During his time as a professional hockey player in Germany and a member of Ireland’s national team, Matthew Bell was diagnosed with a cancerous brain tumor in 2019. After a long treatment and his fight to overcome all the hurdles caused by the disease, Matthew has decided to document his story in a book - “Second Chances” – that recounts his battle for recovery and his extraordinary comeback to hockey. It is an inspirational story about resilience, hope and positive mental attitude.

Matthew, you found out about your disease through your own hockey performances that were declining. What were the issues that you experienced on the field of play?

I was diagnosed in September 2019, but in June of that year my grandfather sadly passed away and around that time I was waking up with migraines and vomiting. At the same time, I was playing with the national team, but I could barely stop or pass the ball. My eyesight was causing a lot of issues and that was affecting my performances. Then I moved over from Crefelder HTC, Germany to KHC Dragons, Belgium but the Belgian side sent me back to Germany because they expected a higher level of player. Back in Crefeld, I had two dizzy spells within a week. I spoke to my manager whose husband is a doctor and he organized for me an MRI (on a Friday the 13th …) that revealed a tumor of the size of three golf balls in my midbrain. I had to be taken straight to hospital because the doctors could tell from the pressure that I was a day away, if not sooner, from having a brain hemorrhage. If I didn’t have the pressure alleviated from my head immediately, I wouldn’t be here today.

You were a professional player in Germany at the time. What can you tell us about the reaction of the club, your teammates, the fans and also your teammates from the national team?

I didn't make it to the European Championship in August with the Irish team which was a bit of a shock because it was the first tournament that I hadn't been selected for in a number of years. So I received a lot of questions about that and I didn't reply because I was very ashamed. But then obviously the news broke of my brain tumor and the messages of support just came flooding in from all areas – Germany, Belgium, Belfast, Banbridge. My teammates from all over Europe were sending messages and there was a period when I couldn't use my phone as I was so immobile and lying in a hospital bed. My dad was replying to messages for me. I eventually did get back to my phone and started replying to messages, but it took me a very long time. So, yes, the hockey community has been amazing over the last couple of years in helping me through my recovery. When I was at hospital, people came to visit me every single day, which obviously makes your time there a lot easier!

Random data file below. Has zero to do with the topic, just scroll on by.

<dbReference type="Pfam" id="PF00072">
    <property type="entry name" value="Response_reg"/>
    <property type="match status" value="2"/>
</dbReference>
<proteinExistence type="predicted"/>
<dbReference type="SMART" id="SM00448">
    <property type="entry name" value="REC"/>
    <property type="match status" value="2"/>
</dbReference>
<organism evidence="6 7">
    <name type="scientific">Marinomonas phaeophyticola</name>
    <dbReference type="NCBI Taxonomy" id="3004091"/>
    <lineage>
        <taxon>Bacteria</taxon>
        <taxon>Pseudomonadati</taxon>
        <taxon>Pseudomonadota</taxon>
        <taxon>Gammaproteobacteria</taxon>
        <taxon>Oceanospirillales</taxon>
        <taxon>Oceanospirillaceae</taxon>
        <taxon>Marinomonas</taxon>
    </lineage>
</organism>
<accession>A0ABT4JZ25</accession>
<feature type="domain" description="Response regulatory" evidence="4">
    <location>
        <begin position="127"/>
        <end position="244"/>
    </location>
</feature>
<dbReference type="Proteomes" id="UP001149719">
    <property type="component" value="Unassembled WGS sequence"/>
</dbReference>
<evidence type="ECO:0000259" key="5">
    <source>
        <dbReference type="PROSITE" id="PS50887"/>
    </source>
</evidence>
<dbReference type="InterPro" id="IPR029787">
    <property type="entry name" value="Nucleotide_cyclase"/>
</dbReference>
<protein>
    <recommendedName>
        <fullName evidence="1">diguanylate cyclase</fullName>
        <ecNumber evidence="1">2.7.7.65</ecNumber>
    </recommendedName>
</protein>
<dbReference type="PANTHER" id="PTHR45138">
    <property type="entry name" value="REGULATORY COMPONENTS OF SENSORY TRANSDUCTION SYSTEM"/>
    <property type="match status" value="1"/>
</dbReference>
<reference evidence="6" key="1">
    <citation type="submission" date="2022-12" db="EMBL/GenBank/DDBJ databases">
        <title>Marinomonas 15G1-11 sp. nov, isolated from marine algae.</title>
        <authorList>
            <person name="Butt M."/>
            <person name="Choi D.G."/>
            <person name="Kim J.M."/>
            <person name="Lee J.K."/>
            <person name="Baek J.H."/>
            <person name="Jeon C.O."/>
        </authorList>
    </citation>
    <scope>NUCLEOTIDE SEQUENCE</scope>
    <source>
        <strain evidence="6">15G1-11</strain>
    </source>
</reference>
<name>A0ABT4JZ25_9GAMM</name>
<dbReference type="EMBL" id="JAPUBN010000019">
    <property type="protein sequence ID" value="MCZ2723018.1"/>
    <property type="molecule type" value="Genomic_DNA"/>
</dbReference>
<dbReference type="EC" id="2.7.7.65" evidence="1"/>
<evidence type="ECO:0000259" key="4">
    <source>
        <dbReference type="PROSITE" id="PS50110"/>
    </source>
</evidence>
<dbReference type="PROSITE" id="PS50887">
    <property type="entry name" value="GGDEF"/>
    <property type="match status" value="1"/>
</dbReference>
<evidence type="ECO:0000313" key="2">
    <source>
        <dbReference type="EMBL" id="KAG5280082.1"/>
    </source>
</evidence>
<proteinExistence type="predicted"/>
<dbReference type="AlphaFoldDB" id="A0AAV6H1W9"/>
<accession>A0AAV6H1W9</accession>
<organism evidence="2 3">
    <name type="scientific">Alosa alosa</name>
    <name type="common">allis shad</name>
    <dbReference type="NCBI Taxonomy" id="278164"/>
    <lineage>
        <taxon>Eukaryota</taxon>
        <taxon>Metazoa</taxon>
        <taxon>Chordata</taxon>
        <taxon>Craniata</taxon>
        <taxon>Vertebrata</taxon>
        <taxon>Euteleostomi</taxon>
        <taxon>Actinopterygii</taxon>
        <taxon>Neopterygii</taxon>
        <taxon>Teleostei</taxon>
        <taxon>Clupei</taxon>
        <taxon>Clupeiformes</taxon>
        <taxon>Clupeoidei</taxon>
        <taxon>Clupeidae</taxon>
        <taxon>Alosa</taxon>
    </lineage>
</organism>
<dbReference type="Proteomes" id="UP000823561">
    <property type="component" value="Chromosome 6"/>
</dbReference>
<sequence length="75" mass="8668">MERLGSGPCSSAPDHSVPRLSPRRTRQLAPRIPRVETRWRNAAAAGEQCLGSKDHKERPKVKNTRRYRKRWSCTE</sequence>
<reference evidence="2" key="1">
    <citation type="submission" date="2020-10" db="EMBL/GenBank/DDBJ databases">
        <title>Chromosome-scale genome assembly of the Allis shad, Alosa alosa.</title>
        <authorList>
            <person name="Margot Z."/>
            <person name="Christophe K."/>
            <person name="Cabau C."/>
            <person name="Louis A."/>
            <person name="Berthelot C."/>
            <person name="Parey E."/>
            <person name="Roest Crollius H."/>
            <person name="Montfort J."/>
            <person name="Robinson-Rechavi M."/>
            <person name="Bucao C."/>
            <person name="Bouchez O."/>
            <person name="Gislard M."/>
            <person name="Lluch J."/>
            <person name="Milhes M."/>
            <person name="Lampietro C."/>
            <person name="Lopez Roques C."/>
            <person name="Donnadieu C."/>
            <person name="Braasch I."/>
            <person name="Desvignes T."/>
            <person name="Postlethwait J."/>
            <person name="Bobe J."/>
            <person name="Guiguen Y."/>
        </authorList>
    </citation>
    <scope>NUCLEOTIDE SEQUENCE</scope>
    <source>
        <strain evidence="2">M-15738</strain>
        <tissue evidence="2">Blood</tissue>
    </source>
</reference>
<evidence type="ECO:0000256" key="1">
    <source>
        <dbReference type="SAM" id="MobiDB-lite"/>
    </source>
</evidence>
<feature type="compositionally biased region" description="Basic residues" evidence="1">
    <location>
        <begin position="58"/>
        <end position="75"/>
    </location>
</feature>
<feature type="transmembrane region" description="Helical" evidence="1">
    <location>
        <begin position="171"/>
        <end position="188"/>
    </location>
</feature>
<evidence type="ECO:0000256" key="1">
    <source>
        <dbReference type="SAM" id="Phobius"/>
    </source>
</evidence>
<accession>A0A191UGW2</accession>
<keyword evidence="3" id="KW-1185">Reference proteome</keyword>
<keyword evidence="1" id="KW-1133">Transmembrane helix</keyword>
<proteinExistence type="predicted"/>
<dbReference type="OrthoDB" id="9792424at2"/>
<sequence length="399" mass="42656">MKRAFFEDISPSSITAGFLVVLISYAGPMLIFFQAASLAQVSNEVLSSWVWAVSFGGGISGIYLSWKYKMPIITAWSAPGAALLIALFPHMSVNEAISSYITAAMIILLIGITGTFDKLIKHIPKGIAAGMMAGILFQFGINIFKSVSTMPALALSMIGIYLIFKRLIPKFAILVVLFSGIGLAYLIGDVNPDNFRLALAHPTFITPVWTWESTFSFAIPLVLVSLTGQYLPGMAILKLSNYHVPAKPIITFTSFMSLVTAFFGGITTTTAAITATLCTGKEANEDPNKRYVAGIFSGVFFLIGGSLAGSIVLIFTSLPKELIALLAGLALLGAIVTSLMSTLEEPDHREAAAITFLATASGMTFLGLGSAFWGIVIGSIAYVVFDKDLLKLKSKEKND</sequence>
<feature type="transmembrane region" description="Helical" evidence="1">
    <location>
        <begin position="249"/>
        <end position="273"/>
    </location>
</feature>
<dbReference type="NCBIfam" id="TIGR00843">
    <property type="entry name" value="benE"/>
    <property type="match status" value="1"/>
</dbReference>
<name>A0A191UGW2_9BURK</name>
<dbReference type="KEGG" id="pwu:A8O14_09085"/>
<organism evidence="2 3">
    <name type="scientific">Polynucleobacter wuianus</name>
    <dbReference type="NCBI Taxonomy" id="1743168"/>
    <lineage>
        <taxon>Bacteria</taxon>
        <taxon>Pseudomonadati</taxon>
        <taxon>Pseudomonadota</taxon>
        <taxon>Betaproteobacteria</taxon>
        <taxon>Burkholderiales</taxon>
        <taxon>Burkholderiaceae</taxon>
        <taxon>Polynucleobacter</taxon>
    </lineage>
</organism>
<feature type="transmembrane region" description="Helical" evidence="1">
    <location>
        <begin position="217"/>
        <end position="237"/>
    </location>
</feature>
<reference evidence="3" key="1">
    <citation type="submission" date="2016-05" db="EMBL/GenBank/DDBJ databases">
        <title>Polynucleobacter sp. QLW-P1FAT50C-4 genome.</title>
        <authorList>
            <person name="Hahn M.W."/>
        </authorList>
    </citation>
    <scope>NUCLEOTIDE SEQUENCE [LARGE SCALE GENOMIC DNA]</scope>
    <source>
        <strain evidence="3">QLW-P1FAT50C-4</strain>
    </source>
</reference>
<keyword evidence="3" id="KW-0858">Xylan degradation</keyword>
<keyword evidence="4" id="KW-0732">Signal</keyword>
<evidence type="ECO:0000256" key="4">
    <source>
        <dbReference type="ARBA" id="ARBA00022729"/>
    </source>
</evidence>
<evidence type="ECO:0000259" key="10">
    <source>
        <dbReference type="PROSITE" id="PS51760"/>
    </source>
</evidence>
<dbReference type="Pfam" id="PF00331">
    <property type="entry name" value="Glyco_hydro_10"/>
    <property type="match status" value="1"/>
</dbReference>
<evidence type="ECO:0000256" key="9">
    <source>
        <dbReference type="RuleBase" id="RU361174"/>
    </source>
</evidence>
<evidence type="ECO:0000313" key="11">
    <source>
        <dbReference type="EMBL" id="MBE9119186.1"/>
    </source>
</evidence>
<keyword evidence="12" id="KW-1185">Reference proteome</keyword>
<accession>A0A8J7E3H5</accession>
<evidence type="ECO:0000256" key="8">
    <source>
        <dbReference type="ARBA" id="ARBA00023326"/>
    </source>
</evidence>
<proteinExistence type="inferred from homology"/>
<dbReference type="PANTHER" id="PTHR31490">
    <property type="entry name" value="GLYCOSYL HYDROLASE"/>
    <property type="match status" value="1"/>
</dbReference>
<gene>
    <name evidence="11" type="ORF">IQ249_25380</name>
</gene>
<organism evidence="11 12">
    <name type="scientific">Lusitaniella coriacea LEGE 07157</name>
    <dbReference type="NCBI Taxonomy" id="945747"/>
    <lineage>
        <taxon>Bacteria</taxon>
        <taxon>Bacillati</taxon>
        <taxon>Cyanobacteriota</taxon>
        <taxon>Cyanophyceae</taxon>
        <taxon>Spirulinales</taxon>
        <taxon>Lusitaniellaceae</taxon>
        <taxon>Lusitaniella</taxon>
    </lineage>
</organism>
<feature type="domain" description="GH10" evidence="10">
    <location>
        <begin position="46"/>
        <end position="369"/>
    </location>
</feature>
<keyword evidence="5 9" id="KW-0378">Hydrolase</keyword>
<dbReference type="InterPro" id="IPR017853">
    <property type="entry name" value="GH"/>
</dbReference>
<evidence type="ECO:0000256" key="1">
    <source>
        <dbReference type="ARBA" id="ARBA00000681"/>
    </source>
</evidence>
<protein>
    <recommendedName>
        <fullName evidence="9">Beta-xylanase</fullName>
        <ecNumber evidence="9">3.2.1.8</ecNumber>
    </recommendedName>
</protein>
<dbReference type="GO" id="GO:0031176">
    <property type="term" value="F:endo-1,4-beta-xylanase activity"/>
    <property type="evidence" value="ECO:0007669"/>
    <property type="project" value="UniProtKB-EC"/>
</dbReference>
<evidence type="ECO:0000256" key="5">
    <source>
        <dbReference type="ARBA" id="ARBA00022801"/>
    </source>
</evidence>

What part did hockey and the hockey family play in your recovery process?

To represent your country and play professionally abroad, you have to have an elite mental attitude. If you don’t get selected for a team, you need a positive attitude to bounce back from that. This definitely helped me throughout the time of going through my treatments and recovery. Having to learn how to walk, talk and eat again from scratch, that positive attitude was a big help. I'm also lucky to have a positive family behind me and really supportive friends. They helped me a lot to get through that period of time.

During your recovery did you have in mind to play hockey again?

When I left hospital, I said to my dad that I wanted to play a hockey match by the end of the season. We were in April. He laughed at me and said ‘you're being too ambitious’ because at this point I had just started to walk without any crutches. I didn't realize how badly my body was affected and it wasn't until nearly two years after that that I played my first match again.

What have been the hurdles you had to overcome to get back onto the hockey pitch?

I was in a wheelchair for two months. I was on a rollator for 6-7 weeks. Then I was on a single crutch for a while. My balance was badly affected. My eyesight was badly affected too and is still not back to 100%. It took a year after my diagnosis for me to get onto a hockey pitch again, at my home club in Banbridge. My dad said to me after that day: ‘I didn't think I'd ever see you run again!’. Let alone he didn't think he'd ever see me play a hockey match again. So, yes, I couldn't count the obstacles and hurdles on two hands. However, at each training session and at each match, things improve. My mobility around the pitch gets better and better. But I'm a very impatient person and it's not fast enough for my liking!